• Aeromexico flight 696 from Mexico City to Vancouver on September 2 (rows 5 to 11 affected);

      • Air India flight 1143 from Delhi to Vancouver on September 4 (affected rows not reported);

      • Air Canada flight 195 from Toronto to Victoria on September 5 (rows 1 to 4 affected).

      Anyone in the specified rows on these flights should monitor themselves for symptoms for 14 days after the flight date and immediately self-isolate if symptoms develop. To find out about testing, call 811.

      Also, another McDonald’s location has reportedly closed temporarily after a staff member tested positive. The employee last worked at the 7229 Kingsway location in Burnaby on September 6. The location has closed for sanitization.

      B.C. Health Minister Adrian Dix, with provincial health officer Dr. Bonnie Henry
      Province of British Columbia

      Young adults and longhaulers

      While numbers tell part of the pandemic story, they don’t reflect the potential dangers of transmission, health complications, and what still remains unknown.

      Both Henry and Canada’s chief public health officer Dr. Theresa Tam have explained in the past that even if most young adults are only experiencing mild symptoms, a proliferation of those cases can cause a spill over into other demographic groups, including vulnerable populations like seniors for whom the illness can be fatal.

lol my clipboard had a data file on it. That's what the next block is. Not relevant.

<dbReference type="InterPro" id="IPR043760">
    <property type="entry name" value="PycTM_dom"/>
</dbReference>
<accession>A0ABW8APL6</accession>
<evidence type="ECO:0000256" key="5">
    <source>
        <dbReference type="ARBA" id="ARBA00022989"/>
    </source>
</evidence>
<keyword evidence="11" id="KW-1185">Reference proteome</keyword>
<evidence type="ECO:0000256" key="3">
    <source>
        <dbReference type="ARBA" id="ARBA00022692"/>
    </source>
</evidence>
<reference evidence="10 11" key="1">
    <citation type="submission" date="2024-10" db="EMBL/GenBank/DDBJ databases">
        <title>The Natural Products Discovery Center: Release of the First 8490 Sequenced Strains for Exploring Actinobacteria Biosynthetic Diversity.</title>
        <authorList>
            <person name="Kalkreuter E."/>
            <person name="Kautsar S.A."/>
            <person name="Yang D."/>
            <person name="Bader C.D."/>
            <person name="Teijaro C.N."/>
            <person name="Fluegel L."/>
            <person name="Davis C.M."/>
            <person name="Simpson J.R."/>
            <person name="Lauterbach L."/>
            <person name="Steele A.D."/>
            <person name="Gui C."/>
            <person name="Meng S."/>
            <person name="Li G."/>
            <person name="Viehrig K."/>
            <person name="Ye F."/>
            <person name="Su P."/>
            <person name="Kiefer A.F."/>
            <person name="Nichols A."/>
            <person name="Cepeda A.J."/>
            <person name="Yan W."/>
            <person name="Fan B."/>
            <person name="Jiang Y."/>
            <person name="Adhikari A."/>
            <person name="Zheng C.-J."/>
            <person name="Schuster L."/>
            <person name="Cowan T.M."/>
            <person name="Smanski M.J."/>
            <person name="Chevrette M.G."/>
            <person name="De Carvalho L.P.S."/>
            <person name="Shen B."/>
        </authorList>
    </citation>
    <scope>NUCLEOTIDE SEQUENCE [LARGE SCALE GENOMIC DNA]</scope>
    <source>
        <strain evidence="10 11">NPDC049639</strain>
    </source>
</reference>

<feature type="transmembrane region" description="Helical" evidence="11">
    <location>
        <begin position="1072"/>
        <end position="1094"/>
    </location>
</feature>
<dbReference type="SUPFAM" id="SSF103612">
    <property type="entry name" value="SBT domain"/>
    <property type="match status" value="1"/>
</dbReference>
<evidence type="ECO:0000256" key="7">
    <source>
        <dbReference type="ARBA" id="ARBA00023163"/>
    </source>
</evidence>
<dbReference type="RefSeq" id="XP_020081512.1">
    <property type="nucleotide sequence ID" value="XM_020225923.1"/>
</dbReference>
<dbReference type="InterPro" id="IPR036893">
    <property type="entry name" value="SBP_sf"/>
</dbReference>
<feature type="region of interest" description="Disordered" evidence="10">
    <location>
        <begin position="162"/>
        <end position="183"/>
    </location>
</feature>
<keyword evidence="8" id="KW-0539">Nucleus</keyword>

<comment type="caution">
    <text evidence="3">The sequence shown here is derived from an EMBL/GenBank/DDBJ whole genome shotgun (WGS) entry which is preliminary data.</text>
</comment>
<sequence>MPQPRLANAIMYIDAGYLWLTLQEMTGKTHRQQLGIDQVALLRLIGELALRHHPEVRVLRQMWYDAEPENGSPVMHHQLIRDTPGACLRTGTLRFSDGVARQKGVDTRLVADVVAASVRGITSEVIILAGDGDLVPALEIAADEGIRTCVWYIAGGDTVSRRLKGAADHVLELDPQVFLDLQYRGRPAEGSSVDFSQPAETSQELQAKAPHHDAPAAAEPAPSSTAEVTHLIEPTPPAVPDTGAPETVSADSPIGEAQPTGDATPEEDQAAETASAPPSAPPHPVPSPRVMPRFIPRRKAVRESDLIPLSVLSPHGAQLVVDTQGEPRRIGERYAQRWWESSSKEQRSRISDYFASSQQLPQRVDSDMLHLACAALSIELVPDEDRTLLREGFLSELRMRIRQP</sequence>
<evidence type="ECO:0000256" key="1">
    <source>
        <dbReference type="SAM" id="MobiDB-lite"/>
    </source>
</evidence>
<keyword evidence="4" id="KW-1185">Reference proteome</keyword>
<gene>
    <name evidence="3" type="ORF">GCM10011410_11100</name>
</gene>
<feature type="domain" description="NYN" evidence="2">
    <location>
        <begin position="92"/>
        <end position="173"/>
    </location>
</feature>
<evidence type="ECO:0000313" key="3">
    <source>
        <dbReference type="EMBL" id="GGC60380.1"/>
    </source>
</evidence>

In addition, both Henry and Tam have said that young adults can develop serious conditions.

      “We also know that even young people can get very sick with this and as we see more young people being infected with this virus, chances are that some of them are going to get sick enough to require hospital care, and that is a concern as well,” Henry said.

      When asked about longhaulers, or people who suffer from longterm effects from the virus, Henry said there are a number of clinics in B.C. who are following these cases and that they are monitoring studies from around the world on longterm effects of COVID-19.

      “We are learning about this virus that it can have effects on people that go on for some time, particularly on the heart, on the blood vessels, inflammatory conditions that can cause symptoms—shortness of breath, in particular—profound fatigue…that can last for many months,” she said.

      However, she said that much is still to be learnt about this coronavirus.